What are your go-to materials for portrait painting and can you share any tips or techniques with our readers?

I work mainly in oils – I have a go-to, reduced painting palette of cadmium red, lemon yellow, cobalt blue and titanium white in large Winsor and Newton tubes, but I work so sparingly with it that it takes years for me to finish one! I used to prefer working on canvas, but starting my 100 heads project required me to stockpile something less bulky, so I switched to 3mm plywood panels. This was quite a learning curve as the smooth, hard surface meant I had to alter my painting style to create the soft edges that the texture of canvas allows for far more easily. Even though this was a struggle at first, the stability of wood opened up the choice of materials I could use for mark making and I started using pencils and crayons to create the loose, scratchy threads and scribbles which now feature in most of my pieces.

Thanks Lucy! To see more of Lucy’s work, visit or follow her on Instagram @lucy.pass.artist.


Hi Martyn! Can you tell us about your creative journey so far?

I studied Art at A-Level, but aside from that I’m largely self-taught, which means there’s probably an awful lot a don’t know, but I think art has always been in my blood. I’ve always drawn and painted, and always taken an interest in the history of art. I’ve been fortunate enough to take part in the BP Portrait Award on two occasions, in 2017 with my painting of Matt Berry and again in 2020 with my painting of Lenny Henry. It does feel quite special to see your work exhibited in the National Portrait Gallery. In the same building as work by Singer Sargent, Hockney, Reynolds and Freud. I’ve also had my work selected for the Royal Society of Portrait Painters show in 2021 and 2022, which is a great honour.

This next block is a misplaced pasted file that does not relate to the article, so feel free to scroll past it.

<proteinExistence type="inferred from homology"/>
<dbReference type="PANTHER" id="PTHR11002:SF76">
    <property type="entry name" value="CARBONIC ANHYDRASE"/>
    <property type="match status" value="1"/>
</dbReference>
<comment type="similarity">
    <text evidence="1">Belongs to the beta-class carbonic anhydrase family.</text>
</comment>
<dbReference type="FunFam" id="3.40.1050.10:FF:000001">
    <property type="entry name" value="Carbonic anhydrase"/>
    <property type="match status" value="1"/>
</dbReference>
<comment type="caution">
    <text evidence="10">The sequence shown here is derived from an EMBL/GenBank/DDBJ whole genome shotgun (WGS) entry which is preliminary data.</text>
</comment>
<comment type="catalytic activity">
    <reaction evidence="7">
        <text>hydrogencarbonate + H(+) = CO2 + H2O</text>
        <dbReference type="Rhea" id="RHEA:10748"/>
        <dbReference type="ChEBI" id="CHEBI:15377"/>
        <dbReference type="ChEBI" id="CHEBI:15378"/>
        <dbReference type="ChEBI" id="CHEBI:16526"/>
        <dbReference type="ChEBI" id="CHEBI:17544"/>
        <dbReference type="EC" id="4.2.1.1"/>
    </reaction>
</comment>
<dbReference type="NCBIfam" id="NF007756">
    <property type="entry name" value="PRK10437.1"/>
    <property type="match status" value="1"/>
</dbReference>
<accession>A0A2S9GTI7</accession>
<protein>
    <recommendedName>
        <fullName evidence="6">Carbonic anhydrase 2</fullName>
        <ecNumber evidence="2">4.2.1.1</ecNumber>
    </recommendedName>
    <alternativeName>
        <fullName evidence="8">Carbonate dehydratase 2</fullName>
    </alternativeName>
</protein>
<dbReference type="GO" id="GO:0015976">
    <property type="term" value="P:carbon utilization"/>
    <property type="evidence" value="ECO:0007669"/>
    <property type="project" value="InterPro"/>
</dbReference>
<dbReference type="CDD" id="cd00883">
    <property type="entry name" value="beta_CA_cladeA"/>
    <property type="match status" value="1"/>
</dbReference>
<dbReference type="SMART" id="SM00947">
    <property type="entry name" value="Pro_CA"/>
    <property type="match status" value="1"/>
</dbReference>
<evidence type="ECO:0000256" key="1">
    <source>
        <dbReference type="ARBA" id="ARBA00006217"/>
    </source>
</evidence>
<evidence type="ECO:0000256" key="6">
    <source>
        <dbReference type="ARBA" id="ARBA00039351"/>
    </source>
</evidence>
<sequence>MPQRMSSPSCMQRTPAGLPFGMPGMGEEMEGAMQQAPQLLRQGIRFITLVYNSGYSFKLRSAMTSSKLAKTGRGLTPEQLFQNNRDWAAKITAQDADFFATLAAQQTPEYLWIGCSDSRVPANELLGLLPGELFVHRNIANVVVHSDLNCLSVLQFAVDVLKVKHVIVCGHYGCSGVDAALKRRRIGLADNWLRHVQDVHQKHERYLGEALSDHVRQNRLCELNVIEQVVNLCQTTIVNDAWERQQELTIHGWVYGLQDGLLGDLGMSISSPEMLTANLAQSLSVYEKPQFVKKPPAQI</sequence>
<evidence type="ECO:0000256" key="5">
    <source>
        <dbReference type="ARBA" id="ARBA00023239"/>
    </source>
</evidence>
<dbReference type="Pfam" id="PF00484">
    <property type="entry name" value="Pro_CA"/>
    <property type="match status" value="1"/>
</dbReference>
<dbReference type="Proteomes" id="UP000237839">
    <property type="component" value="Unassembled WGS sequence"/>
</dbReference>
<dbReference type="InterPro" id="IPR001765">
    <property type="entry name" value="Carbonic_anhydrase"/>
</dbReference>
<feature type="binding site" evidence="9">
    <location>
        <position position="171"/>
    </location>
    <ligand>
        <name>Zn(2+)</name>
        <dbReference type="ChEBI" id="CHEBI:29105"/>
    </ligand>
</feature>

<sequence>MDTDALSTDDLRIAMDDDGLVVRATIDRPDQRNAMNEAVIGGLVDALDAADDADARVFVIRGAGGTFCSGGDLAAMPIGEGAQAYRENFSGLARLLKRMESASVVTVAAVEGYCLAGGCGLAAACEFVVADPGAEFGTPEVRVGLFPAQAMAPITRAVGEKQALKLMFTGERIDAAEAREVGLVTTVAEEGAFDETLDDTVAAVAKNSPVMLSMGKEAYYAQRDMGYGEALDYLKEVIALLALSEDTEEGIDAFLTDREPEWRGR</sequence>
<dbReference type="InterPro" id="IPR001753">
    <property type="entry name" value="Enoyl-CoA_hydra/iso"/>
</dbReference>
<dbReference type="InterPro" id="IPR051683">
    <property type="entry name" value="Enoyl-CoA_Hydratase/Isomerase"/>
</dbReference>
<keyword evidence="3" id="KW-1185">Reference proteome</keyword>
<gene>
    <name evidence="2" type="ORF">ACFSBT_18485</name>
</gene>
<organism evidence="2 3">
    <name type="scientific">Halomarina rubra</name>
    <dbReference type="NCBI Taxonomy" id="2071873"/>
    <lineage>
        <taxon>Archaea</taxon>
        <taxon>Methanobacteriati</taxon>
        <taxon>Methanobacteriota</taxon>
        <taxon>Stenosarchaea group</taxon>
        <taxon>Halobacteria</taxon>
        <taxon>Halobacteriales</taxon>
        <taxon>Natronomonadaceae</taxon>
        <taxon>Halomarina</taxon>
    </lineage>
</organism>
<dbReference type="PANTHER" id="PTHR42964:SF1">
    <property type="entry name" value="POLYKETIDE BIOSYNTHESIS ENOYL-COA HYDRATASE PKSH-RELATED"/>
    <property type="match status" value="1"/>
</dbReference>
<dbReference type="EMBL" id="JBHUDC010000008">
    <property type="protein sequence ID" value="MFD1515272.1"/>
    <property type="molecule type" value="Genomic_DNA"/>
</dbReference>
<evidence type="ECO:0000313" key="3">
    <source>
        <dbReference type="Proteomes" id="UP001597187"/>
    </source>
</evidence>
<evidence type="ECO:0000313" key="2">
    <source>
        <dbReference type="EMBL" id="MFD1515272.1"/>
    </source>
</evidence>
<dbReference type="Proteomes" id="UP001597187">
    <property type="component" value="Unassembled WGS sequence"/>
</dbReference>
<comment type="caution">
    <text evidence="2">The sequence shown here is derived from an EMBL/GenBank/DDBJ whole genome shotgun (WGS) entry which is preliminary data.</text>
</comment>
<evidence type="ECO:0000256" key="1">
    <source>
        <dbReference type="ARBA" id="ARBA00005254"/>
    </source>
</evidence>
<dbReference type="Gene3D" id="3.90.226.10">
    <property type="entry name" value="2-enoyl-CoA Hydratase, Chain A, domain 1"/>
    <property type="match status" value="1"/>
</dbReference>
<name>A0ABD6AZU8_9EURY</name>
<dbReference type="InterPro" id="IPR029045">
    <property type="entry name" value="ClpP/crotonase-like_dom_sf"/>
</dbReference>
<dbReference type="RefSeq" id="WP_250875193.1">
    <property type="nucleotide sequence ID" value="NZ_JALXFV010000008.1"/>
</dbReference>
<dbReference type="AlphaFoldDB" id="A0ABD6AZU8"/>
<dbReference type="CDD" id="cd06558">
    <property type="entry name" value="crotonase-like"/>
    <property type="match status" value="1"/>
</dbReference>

What draws you to portraiture and can you tell us about your approach to it?

I think it’s portraiture that I’m often most drawn to when I’m looking at art. There’s something quite elemental and primal about portraiture, it’s also very accessible. There are a lot of artists that I admire and I’m sure their work must have influenced me in some way. Paula Rego, John Craxton, Jenny Saville, and Euan Uglow have all been influences. I’m also quite interested in the work that Francis Bacon did with John Deakin. I always need to spend as much time as I can with my sitters, to try to get to know and understand them a little. I’m trying to discover something about the sitter, but also discovering something about myself with each painting. My approach is always very instinctive, I rarely have any preconceived ideas about what I’d like to achieve, I like just to work with the individual and the light, in that moment.